Tuesday, December 2, 2014

Gardens and Graffiti in Belleville

Belleville in the 20th arrondissement used to be a village outside Paris until 1860. Rising to a hill, one of the highest points now in the city, it holds a reservoir and the best views.  I took a walking tour sponsored by Alternative Urbain, an association who employ SDF - sans domicile fixe or homeless - as guides who give these tours. You can find Alternative Urbain on FB.  What better way to visit the streets of Paris than with people who have lived in them, literally.  The programme was launched a year ago by Alternative Urbaine, a four-member start-up that aims to bring homeless back from the fringes of society.Its motto: tourism "should have a positive effect on society".
Homelessness has long been a problem in the city, but the situation today is very different than it was for the old-time vagrants or colourful characters immortalised in Orwell's 1933 classic, Down and Out in London and Paris.
People begging, living in tents, on sleeping bags or under cardboard sheets is now a common sight after homeless numbers spiked dramatically, a situation blamed on the economic crisis and a sharp rise in housing prices.
 The latest figures from 2012 say more than 28,000 people have no fixed residence -- with a big increase in women and entire families -- while shelters or emergency accommodation can't cope with demand.
This is a great walking tour and even if you only speak English there's an intern who will translate for you. And the price - a donation of one euro. But of course I'd encourage you to slip more in the donation box. Our guide, a Socialist, had lived here and spiced her commentary with how it was and contrasting it to now.
 This street artist, I forget his name, is famous and this little boy is one of his first paintings.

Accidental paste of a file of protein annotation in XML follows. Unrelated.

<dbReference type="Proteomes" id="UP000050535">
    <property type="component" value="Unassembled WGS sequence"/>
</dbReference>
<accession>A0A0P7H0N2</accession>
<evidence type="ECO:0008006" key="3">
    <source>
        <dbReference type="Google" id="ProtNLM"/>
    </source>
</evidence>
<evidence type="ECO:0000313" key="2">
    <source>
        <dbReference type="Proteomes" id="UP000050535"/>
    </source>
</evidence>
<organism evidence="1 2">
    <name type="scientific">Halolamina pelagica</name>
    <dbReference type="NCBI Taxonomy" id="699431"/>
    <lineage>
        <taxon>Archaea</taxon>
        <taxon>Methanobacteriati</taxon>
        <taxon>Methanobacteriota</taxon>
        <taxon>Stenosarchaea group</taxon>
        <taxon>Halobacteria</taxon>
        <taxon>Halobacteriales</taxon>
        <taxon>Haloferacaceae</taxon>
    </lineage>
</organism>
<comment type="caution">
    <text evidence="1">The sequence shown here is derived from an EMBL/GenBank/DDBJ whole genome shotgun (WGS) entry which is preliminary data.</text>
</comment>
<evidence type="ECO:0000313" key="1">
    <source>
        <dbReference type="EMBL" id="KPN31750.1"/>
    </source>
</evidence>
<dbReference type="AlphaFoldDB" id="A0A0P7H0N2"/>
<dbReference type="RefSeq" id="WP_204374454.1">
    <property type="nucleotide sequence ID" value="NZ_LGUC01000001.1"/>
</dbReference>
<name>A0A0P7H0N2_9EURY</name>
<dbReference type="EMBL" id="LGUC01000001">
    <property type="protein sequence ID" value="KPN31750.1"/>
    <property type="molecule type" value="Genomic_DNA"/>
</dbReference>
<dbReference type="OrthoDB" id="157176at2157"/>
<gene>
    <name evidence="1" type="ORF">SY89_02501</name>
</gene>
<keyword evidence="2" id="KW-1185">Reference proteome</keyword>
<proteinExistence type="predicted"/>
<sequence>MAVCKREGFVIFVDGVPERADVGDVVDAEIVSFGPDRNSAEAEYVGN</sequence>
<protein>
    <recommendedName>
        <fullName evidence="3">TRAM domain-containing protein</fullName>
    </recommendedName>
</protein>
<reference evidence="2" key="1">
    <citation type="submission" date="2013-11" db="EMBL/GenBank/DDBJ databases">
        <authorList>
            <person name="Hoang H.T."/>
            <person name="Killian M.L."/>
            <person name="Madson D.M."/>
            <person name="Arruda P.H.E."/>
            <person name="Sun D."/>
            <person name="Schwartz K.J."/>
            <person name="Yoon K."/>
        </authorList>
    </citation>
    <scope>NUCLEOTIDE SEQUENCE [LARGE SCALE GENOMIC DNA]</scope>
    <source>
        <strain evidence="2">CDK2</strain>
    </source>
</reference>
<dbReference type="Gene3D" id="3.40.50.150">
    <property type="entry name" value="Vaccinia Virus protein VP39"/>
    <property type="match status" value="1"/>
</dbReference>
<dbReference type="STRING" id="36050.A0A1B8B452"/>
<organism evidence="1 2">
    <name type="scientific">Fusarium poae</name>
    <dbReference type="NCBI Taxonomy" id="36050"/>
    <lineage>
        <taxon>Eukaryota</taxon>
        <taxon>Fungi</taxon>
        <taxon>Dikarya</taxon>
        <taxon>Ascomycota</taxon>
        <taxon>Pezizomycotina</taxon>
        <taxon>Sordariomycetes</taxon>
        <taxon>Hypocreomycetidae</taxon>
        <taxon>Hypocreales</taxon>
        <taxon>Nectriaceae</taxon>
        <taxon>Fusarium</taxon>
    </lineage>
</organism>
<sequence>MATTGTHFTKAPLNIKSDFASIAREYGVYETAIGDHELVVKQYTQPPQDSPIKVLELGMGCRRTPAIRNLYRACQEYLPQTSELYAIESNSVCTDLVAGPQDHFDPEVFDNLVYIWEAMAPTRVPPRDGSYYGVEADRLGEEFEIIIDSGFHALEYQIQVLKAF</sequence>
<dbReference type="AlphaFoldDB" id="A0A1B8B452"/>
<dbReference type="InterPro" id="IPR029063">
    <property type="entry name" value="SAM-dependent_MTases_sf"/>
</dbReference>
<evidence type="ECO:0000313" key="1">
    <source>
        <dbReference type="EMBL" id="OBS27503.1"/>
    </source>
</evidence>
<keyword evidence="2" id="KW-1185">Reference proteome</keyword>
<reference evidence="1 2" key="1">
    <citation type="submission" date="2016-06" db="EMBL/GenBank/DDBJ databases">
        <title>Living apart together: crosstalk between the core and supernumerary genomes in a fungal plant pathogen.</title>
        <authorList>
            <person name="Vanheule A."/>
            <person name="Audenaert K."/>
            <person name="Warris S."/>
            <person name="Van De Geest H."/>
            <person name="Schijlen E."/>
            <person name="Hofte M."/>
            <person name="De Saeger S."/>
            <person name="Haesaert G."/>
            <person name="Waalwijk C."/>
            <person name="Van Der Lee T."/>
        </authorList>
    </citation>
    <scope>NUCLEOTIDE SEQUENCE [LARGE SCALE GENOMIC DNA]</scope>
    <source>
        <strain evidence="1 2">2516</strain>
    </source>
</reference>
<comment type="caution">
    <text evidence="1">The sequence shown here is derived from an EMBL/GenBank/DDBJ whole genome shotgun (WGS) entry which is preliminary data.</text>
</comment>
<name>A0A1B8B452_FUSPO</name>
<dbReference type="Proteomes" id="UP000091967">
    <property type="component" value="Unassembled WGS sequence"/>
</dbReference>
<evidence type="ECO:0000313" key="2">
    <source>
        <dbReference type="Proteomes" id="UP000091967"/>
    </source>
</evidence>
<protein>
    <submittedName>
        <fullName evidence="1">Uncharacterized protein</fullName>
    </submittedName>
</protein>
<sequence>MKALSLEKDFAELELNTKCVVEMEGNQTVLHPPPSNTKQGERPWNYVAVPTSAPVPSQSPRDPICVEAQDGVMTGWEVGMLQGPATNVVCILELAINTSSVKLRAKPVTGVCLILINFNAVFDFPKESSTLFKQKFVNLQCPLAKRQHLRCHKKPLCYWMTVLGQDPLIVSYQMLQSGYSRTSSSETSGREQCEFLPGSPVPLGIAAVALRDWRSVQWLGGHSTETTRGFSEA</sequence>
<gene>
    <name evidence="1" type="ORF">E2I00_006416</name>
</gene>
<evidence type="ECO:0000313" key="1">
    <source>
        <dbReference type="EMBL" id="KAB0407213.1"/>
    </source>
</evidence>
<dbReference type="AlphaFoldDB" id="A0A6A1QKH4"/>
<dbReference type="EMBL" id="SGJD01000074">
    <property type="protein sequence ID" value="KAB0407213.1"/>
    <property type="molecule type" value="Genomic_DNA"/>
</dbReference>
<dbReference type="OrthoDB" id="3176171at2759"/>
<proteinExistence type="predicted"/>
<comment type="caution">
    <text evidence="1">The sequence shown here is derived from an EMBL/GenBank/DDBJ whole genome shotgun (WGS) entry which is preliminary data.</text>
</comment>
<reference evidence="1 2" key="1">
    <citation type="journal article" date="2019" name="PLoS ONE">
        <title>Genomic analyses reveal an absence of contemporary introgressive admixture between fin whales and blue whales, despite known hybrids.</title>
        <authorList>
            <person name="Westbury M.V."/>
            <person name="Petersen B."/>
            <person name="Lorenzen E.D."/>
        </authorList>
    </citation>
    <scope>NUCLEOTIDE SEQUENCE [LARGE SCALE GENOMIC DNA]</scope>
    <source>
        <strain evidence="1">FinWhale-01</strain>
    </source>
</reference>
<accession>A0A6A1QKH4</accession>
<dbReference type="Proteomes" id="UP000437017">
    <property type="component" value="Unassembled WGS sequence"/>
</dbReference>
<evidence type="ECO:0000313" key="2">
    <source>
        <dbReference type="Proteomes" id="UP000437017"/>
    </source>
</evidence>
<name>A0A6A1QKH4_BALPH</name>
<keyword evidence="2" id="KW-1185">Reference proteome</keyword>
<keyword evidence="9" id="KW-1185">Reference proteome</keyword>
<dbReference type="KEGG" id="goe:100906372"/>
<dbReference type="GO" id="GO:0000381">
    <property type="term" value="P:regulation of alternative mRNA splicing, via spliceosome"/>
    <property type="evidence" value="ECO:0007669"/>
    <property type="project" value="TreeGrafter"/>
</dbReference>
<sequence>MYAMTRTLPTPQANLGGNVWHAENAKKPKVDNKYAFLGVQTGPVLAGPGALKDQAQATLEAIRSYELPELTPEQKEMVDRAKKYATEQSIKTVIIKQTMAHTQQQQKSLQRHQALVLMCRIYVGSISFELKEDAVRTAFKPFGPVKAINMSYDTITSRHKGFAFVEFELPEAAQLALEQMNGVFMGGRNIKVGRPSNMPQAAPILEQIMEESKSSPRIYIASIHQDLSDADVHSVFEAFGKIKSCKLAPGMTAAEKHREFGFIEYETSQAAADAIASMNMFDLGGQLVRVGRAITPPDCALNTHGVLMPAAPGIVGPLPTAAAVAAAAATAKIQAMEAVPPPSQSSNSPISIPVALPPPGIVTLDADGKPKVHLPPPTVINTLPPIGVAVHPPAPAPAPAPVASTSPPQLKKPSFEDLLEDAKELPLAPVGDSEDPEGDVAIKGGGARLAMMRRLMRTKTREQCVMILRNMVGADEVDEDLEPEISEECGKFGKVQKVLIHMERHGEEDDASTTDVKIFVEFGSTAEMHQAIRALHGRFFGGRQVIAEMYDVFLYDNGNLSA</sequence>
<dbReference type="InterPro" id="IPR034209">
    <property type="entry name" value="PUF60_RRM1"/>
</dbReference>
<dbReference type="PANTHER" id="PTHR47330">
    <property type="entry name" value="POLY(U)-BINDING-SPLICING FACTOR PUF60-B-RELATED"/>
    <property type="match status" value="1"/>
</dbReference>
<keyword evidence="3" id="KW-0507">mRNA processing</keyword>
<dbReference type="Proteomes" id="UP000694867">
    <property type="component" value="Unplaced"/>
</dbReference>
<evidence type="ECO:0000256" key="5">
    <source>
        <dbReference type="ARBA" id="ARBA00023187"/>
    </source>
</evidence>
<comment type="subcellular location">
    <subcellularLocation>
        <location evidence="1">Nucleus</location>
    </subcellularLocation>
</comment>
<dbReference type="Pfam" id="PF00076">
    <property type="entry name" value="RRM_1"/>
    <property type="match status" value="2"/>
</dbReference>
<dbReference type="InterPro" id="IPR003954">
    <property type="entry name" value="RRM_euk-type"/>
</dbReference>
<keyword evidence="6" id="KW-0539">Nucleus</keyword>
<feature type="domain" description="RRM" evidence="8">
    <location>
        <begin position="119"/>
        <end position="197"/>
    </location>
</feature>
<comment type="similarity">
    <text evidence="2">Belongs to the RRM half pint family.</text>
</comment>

There are so many well known graffiti artists and here's some samples Sorry, I didn't write down their names but their art speaks.
 Belleville still has a village charm.
 Here's the showers for the sewer workers.
 Because Belleville was a village, on a rising hill they had vineyards, still some vines remain today and they harvest and bottle still. But it's not known for it's elegant taste.
 I loved this artist's work.
 Notice the fish?
 Ancien Jussieu Menilmontant is the manhole over the old stream (Menilmontant is the next village) to Belleville.
 Maurice Chevalier was born down the street.
 We were invited into a narrow walkway with worker housing and gardens now of course the workers have left.
There's even a fig tree.

Let me know if you're going to Paris and I will put you in touch with these folks for a walking tour!
Cara - Tuesday


  1. Brilliant, Cara. The blogpost AND Alternative Urbain's work. I am in love with the painting of the little boy.

  2. Exactly what I was going to say, AmA. Thanks, Cara!

  3. thank you Annamaria and Everett! Check them out on FB
    at L'alternative Urbain. Next week I'll post more about the walk.

  4. Fascinating - I'll be there next May and am interested in their tour.

  5. What an extraordinary idea to involve the homeless in their community. I know about the Coalition for the Homeless in NYC, but never heard of anything quite like L'alternative Urbain. Thanks, Cara.

  6. We stayed in Belleville when we visited Paris in October and loved its villagey, gritty, real atmosphere. What a shame I didn't know about these tours - that's a great idea!

  7. Wonderful pictures, Cara. Has Banksy's work spread to Paris?